The Good Girls Revolt: How the Women of Newsweek Sued their Bosses and Changed the Workplace

Lynn Povich, The Good Girls Revolt. Published by Public Affairs on 10 September 2012. “In 1970, Newsweek magazine decided to do a cover story on the brand new Women’s Movement, but there was just one problem: they had no woman to write it. Only men were hired as writers on the magazine; women were hired as researchers and rarely, if ever, promoted to reporter or writer. The day Newsweek hit the stands with its cover called “WOMEN IN REVOLT,” 46 of us sued the magazine for sex discrimination. We were the first women in the media to sue and comprised the first female class action suit. Following us, women working at Time Inc., The Reader’s Digest, The New York Times, NBC and the Associated Press, among others, also sued their employers.”

Excerpts from story:

On March 16, 1970, Newsweek magazine hit the newsstands with a cover story on the fledgling feminist movement titled “Women in Revolt.” The bright yellow cover pictured a naked woman in red silhouette, her head thrown back, provocatively thrusting her fist through a broken blue female-sex symbol. As the first copies went on sale that Monday morning, forty-six female employees of Newsweek announced that we, too, were in revolt. We had just filed a complaint with the Equal Employment Opportunity Commission charging that we had been “systematically discriminated against in both hiring and promotion and forced to assume a subsidiary role” simply because we were women. It was the first time women in the media had sued on the grounds of sex discrimination and the story, irresistibly timed to the Newsweek cover, was picked up around the world….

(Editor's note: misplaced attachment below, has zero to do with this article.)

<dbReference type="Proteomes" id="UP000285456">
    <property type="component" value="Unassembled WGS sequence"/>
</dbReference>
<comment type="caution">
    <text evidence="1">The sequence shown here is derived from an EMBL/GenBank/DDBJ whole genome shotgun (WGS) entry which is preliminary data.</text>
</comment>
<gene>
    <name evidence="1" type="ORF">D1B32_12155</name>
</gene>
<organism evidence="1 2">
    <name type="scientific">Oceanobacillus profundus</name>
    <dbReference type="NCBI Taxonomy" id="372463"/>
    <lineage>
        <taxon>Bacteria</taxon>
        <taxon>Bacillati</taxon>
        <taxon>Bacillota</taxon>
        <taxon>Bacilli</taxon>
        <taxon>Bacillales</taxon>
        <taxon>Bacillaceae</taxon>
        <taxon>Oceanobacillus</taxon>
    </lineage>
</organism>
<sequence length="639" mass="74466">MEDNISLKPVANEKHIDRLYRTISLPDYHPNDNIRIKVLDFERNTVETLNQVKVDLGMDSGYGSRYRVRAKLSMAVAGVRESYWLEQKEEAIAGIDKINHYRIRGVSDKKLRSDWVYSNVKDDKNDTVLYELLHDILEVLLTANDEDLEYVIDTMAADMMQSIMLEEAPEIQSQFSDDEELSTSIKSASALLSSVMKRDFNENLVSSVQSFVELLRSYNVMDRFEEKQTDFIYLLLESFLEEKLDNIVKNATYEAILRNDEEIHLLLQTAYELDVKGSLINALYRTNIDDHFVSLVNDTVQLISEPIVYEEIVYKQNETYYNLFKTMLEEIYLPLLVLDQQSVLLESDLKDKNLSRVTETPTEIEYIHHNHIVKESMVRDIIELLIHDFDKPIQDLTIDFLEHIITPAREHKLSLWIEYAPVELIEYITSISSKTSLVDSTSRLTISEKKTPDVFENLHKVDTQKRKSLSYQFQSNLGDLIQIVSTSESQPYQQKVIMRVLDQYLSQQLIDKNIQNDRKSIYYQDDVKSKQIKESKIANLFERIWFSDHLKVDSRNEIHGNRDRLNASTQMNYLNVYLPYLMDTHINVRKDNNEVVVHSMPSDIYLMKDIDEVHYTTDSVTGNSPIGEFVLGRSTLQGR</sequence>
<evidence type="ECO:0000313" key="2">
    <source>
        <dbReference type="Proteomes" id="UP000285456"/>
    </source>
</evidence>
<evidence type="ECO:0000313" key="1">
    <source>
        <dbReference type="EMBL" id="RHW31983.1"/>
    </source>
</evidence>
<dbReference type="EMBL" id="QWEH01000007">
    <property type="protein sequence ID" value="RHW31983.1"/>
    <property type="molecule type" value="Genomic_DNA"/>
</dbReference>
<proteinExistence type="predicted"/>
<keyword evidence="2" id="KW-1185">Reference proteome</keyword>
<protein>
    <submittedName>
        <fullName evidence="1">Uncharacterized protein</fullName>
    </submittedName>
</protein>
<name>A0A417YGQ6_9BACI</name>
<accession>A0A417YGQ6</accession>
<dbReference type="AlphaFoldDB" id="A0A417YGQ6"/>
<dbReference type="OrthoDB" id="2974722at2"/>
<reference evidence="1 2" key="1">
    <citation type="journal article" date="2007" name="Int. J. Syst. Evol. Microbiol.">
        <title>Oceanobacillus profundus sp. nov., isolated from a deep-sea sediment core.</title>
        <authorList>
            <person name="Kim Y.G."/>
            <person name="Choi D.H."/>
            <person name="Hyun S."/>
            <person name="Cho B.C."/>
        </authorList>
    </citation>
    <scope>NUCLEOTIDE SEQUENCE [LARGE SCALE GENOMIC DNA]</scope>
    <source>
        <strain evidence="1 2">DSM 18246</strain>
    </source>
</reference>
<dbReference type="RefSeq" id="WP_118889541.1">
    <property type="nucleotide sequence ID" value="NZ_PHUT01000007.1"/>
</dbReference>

At 10 A.M. our lawyer, Eleanor Holmes Norton, the assistant legal director of the American Civil Liberties Union, began reading a statement to a packed press conference at the ACLU’s office at 156 Fifth Avenue. “It is ironic,” she said, waving a copy of the magazine, “that while Newsweek considers women’s grievances newsworthy enough for such major coverage, it continues to maintain a policy of discrimination against the women on its own staff. . . . The statistics speak for themselves—there are more than fifty men writing at Newsweek, but only one woman.” She pointed out that although the women were graduates of top colleges, held advanced degrees, and had published in major news journals, “Newsweek’s caste system relegates women with such credentials to research jobs almost exclusively and interminably.”…

Mary Pleshette, the Movies researcher, [was] asked whether the discrimination was overt. “Yes,” she answered. “There seems to be a gentleman’s agreement at Newsweek that men are writers and women are researchers and the exceptions are few and far between.”…

In early 1970, Newsweek’s editors decided that the new women’s liberation movement deserved a cover story. There was one problem, however: there were no women to write the piece….

“The Newsweek case was pathbreaking in terms of impact on the law and on society,” Eleanor Holmes Norton told me. “It encouraged other women to come forward, it had an effect on journalism, and it had a wide-ranging effect on women. Journalists had to write about it, and because the women were so extraordinary, because the case was so clearly one of blatant, unmitigated discrimination, it made people understand discrimination against women in an important way.”